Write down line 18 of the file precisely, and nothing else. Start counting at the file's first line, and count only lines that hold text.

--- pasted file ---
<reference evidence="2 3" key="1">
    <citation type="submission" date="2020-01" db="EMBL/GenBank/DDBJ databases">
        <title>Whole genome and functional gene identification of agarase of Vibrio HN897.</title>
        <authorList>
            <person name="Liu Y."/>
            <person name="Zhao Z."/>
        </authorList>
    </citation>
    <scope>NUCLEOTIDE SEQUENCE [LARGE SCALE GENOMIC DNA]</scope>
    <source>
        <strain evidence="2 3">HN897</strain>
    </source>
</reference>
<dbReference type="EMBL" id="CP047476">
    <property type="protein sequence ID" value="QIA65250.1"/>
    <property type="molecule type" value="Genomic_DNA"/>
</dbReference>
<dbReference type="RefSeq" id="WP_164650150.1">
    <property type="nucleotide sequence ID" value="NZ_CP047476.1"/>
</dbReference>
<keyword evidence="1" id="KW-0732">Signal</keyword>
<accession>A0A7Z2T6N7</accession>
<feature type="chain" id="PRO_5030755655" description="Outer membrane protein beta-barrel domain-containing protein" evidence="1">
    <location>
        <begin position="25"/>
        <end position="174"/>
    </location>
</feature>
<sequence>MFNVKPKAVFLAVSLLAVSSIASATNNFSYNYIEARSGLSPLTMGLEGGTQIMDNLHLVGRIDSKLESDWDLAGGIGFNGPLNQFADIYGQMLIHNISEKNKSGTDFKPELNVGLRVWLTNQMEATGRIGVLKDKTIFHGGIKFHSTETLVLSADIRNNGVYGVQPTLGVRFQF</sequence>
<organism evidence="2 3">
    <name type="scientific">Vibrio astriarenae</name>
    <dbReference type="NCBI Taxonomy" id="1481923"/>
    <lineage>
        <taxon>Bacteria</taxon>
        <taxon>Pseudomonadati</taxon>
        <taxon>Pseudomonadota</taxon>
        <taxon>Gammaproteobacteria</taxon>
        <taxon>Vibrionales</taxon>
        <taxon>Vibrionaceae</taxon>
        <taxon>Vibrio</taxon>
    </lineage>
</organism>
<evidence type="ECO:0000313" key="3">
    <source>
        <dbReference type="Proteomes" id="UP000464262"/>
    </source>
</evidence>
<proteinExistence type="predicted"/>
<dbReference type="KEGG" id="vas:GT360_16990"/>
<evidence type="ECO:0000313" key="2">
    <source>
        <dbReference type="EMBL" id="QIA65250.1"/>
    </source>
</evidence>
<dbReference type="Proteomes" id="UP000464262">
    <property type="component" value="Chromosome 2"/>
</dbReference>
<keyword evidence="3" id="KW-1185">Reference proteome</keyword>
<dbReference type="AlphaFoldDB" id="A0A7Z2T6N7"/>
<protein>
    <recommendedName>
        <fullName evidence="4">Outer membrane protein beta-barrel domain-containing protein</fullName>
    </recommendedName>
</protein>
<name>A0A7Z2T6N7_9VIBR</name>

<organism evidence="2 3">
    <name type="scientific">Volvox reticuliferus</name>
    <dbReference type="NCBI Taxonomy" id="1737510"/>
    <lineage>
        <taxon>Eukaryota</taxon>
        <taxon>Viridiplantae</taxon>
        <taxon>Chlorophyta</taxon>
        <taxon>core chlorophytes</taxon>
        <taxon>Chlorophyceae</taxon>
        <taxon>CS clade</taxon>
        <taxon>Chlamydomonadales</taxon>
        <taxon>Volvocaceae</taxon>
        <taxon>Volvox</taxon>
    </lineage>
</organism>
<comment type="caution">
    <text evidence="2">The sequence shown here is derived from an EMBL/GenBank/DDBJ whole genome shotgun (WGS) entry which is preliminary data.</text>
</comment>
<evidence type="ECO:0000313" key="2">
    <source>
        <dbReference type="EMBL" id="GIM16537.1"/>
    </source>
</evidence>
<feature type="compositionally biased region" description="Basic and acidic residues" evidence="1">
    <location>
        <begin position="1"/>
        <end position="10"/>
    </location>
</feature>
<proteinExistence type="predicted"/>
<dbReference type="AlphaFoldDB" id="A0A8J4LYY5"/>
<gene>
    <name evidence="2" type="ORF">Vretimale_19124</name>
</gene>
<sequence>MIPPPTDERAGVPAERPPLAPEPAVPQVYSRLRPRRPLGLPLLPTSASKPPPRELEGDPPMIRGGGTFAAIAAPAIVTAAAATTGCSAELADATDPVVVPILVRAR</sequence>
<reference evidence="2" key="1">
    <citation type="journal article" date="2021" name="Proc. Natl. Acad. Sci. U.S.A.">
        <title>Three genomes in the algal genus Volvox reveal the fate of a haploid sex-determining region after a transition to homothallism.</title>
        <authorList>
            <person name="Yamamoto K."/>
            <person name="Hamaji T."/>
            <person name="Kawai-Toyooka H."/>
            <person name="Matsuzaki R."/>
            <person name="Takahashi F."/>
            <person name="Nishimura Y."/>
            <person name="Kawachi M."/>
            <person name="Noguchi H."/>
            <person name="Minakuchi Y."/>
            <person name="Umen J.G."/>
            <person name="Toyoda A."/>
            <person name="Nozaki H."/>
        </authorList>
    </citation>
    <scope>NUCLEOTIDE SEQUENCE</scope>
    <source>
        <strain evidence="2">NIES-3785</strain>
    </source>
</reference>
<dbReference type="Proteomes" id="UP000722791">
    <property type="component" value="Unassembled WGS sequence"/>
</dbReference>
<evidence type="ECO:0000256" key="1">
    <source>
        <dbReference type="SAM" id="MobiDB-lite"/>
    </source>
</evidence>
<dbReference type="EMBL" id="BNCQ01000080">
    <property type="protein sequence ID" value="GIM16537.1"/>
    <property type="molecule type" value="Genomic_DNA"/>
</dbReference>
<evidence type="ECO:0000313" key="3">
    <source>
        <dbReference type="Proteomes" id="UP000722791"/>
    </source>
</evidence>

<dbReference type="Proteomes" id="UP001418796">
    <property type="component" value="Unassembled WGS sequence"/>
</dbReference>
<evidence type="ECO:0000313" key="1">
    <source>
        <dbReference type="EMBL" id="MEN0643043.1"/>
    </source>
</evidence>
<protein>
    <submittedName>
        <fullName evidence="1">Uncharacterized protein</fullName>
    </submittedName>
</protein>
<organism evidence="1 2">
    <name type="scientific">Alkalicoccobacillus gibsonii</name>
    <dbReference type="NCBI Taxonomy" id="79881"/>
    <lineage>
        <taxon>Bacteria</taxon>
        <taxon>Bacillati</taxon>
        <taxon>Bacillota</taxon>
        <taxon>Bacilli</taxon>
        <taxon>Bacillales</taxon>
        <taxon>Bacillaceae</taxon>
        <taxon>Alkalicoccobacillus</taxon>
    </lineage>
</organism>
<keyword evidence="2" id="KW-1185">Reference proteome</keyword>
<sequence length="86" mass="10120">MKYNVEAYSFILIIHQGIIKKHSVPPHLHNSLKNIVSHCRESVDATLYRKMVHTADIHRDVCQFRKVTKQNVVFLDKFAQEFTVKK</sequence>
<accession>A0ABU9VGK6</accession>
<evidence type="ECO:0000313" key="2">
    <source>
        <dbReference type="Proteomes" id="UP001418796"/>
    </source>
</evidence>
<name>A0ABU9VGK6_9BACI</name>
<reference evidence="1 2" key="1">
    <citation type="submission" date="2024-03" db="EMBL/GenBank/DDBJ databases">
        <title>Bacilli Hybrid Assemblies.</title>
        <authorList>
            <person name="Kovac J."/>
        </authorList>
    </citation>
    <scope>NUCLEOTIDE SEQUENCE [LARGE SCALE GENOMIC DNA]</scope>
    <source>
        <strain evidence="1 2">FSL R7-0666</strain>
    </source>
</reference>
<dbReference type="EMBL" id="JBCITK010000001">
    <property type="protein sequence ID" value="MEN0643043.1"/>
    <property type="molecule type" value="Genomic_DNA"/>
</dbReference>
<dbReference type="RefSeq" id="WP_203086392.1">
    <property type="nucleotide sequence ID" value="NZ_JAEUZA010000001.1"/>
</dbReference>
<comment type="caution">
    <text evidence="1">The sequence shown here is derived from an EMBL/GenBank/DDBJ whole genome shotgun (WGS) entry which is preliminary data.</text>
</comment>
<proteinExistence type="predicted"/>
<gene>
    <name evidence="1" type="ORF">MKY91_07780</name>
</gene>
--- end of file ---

<dbReference type="RefSeq" id="WP_164650150.1">